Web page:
As relatively privileged people living in Canada, there aren’t too many times that we think about whether this action or that action might result in our death. Living in these pandemic times, though, reminds me of our years living in southern Africa near the end of official apartheid. We thought often then of whether doing this or that might result in death.
We lived in Maseru, the capital city of Lesotho. We were “the white family” in our entire neighbourhood. Violence was rampant. There was the everyday normal threat of violence because our white skin indicated wealth. There was the growing internal violence in Lesotho, trying to elect its first democratic government in 30 years, with all major parties using their militias. Then there was the apartheid-era violence, mostly directed against white South Africans. Who was to know we weren’t South African, given our skin colour and very blonde children?
It was not safe to be out after dark. In our last year, we heard gunshots every night. Social unrest erupted several times, sometimes because of apartheid and sometimes because of Lesotho politics. We learned to live with risk and fear. We chose carefully about going to the grocery store, to the post office to collect our mail, about where we went and who we were with. We knew the stories of people who had died in each of these everyday places.
We were surrounded by good neighbours. We did not have big fences or guards, not in our part of town where no one did. When armed thugs went through our neighbourhood one night looking for white South Africans, all our neighbours said, “There is no one in this neighbourhood.” The next morning many came to check on us to make sure we were okay.
We were surrounded by the church. We represented the church through Mennonite Central Committee, and we worked in partnership with local church-based agencies addressing injustice and social change. Prayer and action were taken together, daily, hand-in-hand, to make explicit our Christian presence and approach.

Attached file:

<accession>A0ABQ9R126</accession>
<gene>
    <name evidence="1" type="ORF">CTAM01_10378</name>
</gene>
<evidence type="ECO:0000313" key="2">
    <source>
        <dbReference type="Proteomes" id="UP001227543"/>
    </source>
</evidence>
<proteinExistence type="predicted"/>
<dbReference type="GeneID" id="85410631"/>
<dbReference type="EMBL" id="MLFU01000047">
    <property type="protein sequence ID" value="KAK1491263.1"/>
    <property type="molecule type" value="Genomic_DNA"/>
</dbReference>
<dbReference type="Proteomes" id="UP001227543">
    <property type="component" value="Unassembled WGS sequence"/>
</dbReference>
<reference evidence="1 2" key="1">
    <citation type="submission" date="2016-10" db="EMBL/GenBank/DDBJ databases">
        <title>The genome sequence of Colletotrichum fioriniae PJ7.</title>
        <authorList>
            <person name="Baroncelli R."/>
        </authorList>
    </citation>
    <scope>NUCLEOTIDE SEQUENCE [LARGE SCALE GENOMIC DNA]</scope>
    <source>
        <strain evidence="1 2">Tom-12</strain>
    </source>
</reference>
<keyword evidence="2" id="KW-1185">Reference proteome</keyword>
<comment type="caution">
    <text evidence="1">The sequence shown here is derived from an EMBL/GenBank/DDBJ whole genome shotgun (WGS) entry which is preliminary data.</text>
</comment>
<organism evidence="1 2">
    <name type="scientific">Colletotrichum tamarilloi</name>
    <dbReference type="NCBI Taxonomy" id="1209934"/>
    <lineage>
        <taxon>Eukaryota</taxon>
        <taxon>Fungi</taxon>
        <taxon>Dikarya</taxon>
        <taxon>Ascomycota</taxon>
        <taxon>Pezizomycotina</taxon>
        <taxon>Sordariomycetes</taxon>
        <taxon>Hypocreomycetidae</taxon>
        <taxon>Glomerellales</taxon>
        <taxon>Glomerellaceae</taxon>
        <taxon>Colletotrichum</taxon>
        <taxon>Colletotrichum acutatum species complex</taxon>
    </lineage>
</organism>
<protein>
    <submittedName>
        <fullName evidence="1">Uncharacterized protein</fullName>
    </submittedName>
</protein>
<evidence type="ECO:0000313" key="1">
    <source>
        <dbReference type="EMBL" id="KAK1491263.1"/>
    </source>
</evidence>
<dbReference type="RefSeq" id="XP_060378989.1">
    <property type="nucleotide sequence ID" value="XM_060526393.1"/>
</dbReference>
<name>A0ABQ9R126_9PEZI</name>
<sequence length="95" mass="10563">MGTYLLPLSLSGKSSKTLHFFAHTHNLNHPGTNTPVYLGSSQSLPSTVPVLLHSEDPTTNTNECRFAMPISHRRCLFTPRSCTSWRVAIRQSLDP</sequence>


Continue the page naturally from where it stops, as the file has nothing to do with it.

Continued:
There were days when I wondered why we were there and if we were making enough of a difference, or had enough to contribute, to risk our lives. Those continue to be difficult questions.
But we were surrounded, and so we kept going. We were supported as vulnerable people in the midst of a time of fear for everyone: neighbours, work colleagues and church. Sometimes it was hard to separate church from neighbours and colleagues because we were all part of Christ’s body.
Living in the midst of a pandemic reminds me of those times. Living with fear and isolation. Making decisions of where to go and who to be with. And yet we are surrounded by neighbours, colleagues and our churches. People looking out for each other. People taking care of each other. People reaching out especially for the most vulnerable among them to be sure they are okay. Being responsible within our context, taking risks to be the church.
This is our opportunity as the church today, here, there and everywhere. This is the witness of the body of Christ, the church, and has been for 2,000 years: that we love God and we love our neighbour as ourselves. Sometimes the church has had its most powerful witness during times of plague and illness. May our witness as the church be as strong today as it has been in times past.
Arli Klassen is working from home in Kitchener, Ont., and connecting via the internet, something they didn’t yet have in Lesotho.